By Arielle Aronson/DFP Staff
When the No. 2/3 Boston University men’s hockey team played Providence College earlier this season, the Terriers (14-6-1, 11-4-1 Hockey East) were plagued by a slow start and faced a three-goal deficit by the end of the first period in the game. Even the team bus arrived late that night.
But on Friday evening at Agganis Arena, the Terriers made up for that slow start with a four-goal first period against the Friars (9-10-2, 7-6-1 Hockey East). They rode that strong start to a 6-1 win and moved into sole possession of first place in the league.
Providence starting netminder Alex Beaudry was chased from the game after venturing way out of position on the third Terrier goal, which came 13:23 into the first period.
“We had the puck going in the net for us tonight,” said BU coach Jack Parker. “I thought my team played great for almost the entire game. We really played well in the first and we really played well in the third.”
Sophomore forward Sahir Gill started the BU barrage with a goal off a loose puck at the top of the crease 1:31 into the game. His goal stood as the lone score until 10:40 in the first, when junior assistant captain Alex Chiasson blasted a shot from the right point past Beaudry to double the Terrier lead.
Junior forward Ryan Santana scored his first goal of the season on the strangest goal of the period. Santana hustled into the play on a line change and caught up to a dump off sophomore defenseman Garrett Noonan’s stick. Beaudry came out to the top of the circle to challenge Santana, who chipped it by a sprawled Beaudry and watched as the puck trickled into the net.
“His eyes probably lit up when he saw the goalie coming out,” Parker said. “[He probably thought] ‘If I can just get it over him’. But I think Ryan Santana is a real hard-working player every day in practice. It wouldn’t surprise you that he went hard for that puck because he goes hard for every puck.”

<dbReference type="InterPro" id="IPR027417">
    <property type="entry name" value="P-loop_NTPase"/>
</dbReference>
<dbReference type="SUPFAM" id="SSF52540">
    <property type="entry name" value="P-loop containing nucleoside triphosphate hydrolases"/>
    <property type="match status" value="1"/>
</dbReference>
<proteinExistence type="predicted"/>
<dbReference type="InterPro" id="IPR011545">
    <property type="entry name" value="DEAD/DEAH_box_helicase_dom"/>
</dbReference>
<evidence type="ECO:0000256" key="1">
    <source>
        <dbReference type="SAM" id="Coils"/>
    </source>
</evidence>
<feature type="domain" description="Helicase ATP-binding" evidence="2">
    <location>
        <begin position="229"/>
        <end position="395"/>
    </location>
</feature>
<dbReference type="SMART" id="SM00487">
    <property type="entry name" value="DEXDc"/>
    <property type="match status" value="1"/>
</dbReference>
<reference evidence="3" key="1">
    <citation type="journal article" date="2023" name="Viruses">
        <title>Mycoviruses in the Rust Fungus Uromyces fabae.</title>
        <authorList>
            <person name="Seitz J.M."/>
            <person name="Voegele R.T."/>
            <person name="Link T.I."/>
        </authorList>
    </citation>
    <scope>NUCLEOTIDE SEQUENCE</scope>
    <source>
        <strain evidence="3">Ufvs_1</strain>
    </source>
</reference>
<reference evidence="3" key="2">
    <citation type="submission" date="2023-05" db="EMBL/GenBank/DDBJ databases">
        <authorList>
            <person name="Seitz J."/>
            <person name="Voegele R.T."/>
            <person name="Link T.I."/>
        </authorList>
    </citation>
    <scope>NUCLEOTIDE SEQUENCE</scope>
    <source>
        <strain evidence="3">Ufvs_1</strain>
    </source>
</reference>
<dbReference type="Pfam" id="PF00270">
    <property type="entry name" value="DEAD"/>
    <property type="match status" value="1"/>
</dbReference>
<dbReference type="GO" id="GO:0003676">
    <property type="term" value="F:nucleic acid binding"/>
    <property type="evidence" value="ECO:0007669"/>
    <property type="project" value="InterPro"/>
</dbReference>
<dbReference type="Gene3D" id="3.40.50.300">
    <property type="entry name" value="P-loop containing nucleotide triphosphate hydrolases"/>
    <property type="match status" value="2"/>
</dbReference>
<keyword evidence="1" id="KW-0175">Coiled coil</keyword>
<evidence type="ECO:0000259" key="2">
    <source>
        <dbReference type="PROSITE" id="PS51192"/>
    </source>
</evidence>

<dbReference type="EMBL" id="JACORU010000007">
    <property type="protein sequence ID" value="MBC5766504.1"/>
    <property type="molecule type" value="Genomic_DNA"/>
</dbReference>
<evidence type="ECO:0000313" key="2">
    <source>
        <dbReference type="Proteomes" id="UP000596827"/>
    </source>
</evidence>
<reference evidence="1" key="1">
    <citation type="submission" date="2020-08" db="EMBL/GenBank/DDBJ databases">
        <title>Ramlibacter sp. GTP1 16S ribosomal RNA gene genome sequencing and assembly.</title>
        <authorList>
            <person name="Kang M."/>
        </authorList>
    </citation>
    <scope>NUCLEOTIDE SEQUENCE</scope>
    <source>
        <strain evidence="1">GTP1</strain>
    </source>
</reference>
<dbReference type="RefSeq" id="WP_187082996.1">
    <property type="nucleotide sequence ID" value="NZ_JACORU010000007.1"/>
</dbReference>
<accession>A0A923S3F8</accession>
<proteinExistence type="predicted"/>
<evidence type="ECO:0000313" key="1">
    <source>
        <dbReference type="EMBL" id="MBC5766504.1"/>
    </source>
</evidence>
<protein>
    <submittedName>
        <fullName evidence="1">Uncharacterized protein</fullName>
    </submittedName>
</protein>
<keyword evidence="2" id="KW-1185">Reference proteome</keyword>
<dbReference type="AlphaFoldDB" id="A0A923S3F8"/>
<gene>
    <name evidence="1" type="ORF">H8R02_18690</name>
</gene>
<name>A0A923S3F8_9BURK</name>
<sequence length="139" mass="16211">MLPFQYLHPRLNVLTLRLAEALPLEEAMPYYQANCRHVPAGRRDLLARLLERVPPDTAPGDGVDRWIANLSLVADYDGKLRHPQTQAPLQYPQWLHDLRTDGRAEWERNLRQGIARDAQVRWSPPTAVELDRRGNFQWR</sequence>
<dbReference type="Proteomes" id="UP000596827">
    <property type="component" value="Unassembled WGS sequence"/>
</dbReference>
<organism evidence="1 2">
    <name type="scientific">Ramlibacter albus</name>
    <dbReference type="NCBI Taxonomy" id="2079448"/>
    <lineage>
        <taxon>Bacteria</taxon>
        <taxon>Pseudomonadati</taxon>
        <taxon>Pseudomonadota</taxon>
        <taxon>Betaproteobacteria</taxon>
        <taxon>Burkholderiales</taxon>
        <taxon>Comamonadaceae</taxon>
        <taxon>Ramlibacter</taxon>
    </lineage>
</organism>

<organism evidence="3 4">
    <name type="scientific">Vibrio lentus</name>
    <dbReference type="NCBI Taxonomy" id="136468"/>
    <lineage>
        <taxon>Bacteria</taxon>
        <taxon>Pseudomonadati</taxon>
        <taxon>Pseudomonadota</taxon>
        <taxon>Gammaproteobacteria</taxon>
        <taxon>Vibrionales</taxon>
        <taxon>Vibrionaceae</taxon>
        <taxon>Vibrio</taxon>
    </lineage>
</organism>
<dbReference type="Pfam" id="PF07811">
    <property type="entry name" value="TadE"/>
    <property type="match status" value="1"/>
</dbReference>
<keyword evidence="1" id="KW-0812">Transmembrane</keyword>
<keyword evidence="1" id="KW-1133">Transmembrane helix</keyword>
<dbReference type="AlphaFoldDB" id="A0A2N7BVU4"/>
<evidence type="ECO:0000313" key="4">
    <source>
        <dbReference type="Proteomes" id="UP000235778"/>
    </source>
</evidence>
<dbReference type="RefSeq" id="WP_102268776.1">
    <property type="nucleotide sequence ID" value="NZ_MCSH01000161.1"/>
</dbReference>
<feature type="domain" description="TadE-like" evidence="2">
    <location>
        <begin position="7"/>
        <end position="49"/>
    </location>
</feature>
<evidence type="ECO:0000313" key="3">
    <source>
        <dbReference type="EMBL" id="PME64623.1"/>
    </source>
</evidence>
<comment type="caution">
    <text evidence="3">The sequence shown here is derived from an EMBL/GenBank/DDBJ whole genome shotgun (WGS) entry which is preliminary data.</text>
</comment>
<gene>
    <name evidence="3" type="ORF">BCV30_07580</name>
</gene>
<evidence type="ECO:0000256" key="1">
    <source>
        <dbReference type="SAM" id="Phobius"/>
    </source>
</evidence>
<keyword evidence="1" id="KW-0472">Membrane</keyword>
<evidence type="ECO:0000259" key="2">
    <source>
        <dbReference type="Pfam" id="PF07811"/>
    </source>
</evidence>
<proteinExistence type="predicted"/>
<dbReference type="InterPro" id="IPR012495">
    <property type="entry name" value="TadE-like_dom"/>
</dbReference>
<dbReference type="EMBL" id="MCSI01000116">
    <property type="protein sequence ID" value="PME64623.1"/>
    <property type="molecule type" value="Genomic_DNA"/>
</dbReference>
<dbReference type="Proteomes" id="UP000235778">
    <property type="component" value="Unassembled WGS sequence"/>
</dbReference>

Sophomore forward Matt Nieto capped the first-period scoring at 14:43 when he deflected an Adam Clendening shot past senior backup goalie Justin Gates, who replaced Beaudry.
The Terriers took their game down a notch in the second period. BU was out-shot 20-11 in the frame and took three lazy penalties. They failed to test Gates and attempted only 14 shots, a whopping 25 less than they attempted in the first period.
Providence made BU pay for its careless play 8:59 into the period. Providence had just finished a power play and worked the puck to the net, where the entire BU defense surrounded Millan but failed to prevent Providence from launching a barrage of shots on the goaltender. Friar freshman Shane Luke finally pushed a puck through to tighten the score to 4-1. The goal was the first of his collegiate career.
“I thought we played a terrific second period,” said Providence coach Nate Leaman. “I even thought we played a pretty good first period outside of the pucks that went in our net. I thought for the first 40 minutes, I thought we played really well. But their pucks went in our net, and I thought they won the net-front battle around their net.”
In the third period, Providence co-captain Daniel New’s hit on Alex Chiasson gave BU a five-minute power play that effectively ended the Friars’ night. New was ejected from the game because of the hit, and BU scored twice in its five minutes of a man-advantage.
The first goal of the power play came on an Alexx Privitera slap shot from the blue line, increasing the Terrier lead to 5-1. Sophomore defenseman Garrett Noonan made it 6-1 when he lifted a shot over Gates’s right pad with a little over two minutes remaining on the five-minute power play. The goal was Noonan’s second in as many games.
Although the Terriers did not score after the power play expired, they continued to control play in their offensive zone for the remainder of regulation.
The first and third period efforts helped BU to its 14th win of the season, and it also marked Parker’s 400th victory in Hockey East. Parker was mum on the milestone and simply noted how old he must be to have 400 wins. Just as Parker took a lighthearted shot at himself, his players also playfully chimed in on their coach’s value.
“He still brings a lot of energy to the rink every day,” Nieto said. “He can get a little cranky at times, but other than that, he does his job well and brings out the best in us.”